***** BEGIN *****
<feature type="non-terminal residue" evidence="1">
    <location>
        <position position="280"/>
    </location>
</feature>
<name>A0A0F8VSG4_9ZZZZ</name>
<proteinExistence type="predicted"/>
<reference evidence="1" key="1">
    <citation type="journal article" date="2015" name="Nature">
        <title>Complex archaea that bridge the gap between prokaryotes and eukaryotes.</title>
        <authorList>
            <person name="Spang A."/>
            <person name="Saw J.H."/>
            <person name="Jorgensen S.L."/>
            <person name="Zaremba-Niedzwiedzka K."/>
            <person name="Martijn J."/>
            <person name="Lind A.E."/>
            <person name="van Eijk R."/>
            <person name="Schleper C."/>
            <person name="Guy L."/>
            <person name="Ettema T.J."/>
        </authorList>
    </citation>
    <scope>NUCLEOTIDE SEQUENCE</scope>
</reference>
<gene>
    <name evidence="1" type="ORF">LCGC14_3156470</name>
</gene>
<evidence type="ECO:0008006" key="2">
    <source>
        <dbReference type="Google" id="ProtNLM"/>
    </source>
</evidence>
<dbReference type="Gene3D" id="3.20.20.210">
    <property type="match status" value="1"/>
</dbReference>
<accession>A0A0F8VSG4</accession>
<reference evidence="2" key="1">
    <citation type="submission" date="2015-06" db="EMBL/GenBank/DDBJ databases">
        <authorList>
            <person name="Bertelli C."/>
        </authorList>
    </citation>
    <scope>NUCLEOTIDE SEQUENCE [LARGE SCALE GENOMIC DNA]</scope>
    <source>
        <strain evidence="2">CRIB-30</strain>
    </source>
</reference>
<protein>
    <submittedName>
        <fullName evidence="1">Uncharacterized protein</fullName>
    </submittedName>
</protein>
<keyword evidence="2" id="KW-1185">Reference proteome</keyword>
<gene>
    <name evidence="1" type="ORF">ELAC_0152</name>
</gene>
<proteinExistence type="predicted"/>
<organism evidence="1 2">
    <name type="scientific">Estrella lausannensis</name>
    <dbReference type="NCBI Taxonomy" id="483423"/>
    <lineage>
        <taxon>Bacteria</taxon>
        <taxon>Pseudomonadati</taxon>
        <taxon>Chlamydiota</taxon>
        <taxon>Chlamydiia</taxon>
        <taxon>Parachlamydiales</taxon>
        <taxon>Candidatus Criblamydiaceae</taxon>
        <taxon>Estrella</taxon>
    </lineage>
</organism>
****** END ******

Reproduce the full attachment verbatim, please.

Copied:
<feature type="non-terminal residue" evidence="1">
    <location>
        <position position="280"/>
    </location>
</feature>
<name>A0A0F8VSG4_9ZZZZ</name>
<proteinExistence type="predicted"/>
<reference evidence="1" key="1">
    <citation type="journal article" date="2015" name="Nature">
        <title>Complex archaea that bridge the gap between prokaryotes and eukaryotes.</title>
        <authorList>
            <person name="Spang A."/>
            <person name="Saw J.H."/>
            <person name="Jorgensen S.L."/>
            <person name="Zaremba-Niedzwiedzka K."/>
            <person name="Martijn J."/>
            <person name="Lind A.E."/>
            <person name="van Eijk R."/>
            <person name="Schleper C."/>
            <person name="Guy L."/>
            <person name="Ettema T.J."/>
        </authorList>
    </citation>
    <scope>NUCLEOTIDE SEQUENCE</scope>
</reference>
<gene>
    <name evidence="1" type="ORF">LCGC14_3156470</name>
</gene>
<evidence type="ECO:0008006" key="2">
    <source>
        <dbReference type="Google" id="ProtNLM"/>
    </source>
</evidence>
<dbReference type="Gene3D" id="3.20.20.210">
    <property type="match status" value="1"/>
</dbReference>
<accession>A0A0F8VSG4</accession>
<reference evidence="2" key="1">
    <citation type="submission" date="2015-06" db="EMBL/GenBank/DDBJ databases">
        <authorList>
            <person name="Bertelli C."/>
        </authorList>
    </citation>
    <scope>NUCLEOTIDE SEQUENCE [LARGE SCALE GENOMIC DNA]</scope>
    <source>
        <strain evidence="2">CRIB-30</strain>
    </source>
</reference>
<protein>
    <submittedName>
        <fullName evidence="1">Uncharacterized protein</fullName>
    </submittedName>
</protein>
<keyword evidence="2" id="KW-1185">Reference proteome</keyword>
<gene>
    <name evidence="1" type="ORF">ELAC_0152</name>
</gene>
<proteinExistence type="predicted"/>
<organism evidence="1 2">
    <name type="scientific">Estrella lausannensis</name>
    <dbReference type="NCBI Taxonomy" id="483423"/>
    <lineage>
        <taxon>Bacteria</taxon>
        <taxon>Pseudomonadati</taxon>
        <taxon>Chlamydiota</taxon>
        <taxon>Chlamydiia</taxon>
        <taxon>Parachlamydiales</taxon>
        <taxon>Candidatus Criblamydiaceae</taxon>
        <taxon>Estrella</taxon>
    </lineage>
</organism>